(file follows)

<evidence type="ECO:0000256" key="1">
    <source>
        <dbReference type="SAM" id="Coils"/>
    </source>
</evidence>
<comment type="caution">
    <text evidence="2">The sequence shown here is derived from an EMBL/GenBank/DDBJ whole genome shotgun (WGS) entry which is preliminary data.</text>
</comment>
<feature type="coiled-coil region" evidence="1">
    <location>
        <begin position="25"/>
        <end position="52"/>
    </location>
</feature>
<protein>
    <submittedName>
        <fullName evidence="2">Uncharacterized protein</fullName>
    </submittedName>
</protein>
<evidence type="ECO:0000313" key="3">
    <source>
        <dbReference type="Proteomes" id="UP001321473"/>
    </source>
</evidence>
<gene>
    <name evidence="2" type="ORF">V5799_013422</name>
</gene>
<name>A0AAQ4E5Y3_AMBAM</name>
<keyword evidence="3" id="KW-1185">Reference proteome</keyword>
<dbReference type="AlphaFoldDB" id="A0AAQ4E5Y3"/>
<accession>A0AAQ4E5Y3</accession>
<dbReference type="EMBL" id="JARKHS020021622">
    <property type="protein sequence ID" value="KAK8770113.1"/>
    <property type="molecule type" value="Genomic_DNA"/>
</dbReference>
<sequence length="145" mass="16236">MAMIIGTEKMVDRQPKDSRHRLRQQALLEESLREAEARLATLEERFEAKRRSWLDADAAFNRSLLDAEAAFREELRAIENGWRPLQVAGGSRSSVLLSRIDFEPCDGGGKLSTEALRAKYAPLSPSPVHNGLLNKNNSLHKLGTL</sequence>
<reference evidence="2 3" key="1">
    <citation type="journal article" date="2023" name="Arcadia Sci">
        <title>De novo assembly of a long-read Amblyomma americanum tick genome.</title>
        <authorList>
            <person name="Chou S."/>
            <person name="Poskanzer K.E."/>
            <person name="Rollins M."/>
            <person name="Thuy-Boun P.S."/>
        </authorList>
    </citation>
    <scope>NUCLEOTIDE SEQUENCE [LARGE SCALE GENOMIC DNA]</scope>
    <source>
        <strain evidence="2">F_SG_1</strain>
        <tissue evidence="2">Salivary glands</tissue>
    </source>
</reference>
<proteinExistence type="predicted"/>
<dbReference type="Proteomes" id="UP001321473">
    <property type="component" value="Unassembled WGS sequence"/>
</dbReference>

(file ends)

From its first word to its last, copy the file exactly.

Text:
<evidence type="ECO:0000256" key="1">
    <source>
        <dbReference type="SAM" id="Coils"/>
    </source>
</evidence>
<comment type="caution">
    <text evidence="2">The sequence shown here is derived from an EMBL/GenBank/DDBJ whole genome shotgun (WGS) entry which is preliminary data.</text>
</comment>
<feature type="coiled-coil region" evidence="1">
    <location>
        <begin position="25"/>
        <end position="52"/>
    </location>
</feature>
<protein>
    <submittedName>
        <fullName evidence="2">Uncharacterized protein</fullName>
    </submittedName>
</protein>
<evidence type="ECO:0000313" key="3">
    <source>
        <dbReference type="Proteomes" id="UP001321473"/>
    </source>
</evidence>
<gene>
    <name evidence="2" type="ORF">V5799_013422</name>
</gene>
<name>A0AAQ4E5Y3_AMBAM</name>
<keyword evidence="3" id="KW-1185">Reference proteome</keyword>
<dbReference type="AlphaFoldDB" id="A0AAQ4E5Y3"/>
<accession>A0AAQ4E5Y3</accession>
<dbReference type="EMBL" id="JARKHS020021622">
    <property type="protein sequence ID" value="KAK8770113.1"/>
    <property type="molecule type" value="Genomic_DNA"/>
</dbReference>
<sequence length="145" mass="16236">MAMIIGTEKMVDRQPKDSRHRLRQQALLEESLREAEARLATLEERFEAKRRSWLDADAAFNRSLLDAEAAFREELRAIENGWRPLQVAGGSRSSVLLSRIDFEPCDGGGKLSTEALRAKYAPLSPSPVHNGLLNKNNSLHKLGTL</sequence>
<reference evidence="2 3" key="1">
    <citation type="journal article" date="2023" name="Arcadia Sci">
        <title>De novo assembly of a long-read Amblyomma americanum tick genome.</title>
        <authorList>
            <person name="Chou S."/>
            <person name="Poskanzer K.E."/>
            <person name="Rollins M."/>
            <person name="Thuy-Boun P.S."/>
        </authorList>
    </citation>
    <scope>NUCLEOTIDE SEQUENCE [LARGE SCALE GENOMIC DNA]</scope>
    <source>
        <strain evidence="2">F_SG_1</strain>
        <tissue evidence="2">Salivary glands</tissue>
    </source>
</reference>
<proteinExistence type="predicted"/>
<dbReference type="Proteomes" id="UP001321473">
    <property type="component" value="Unassembled WGS sequence"/>
</dbReference>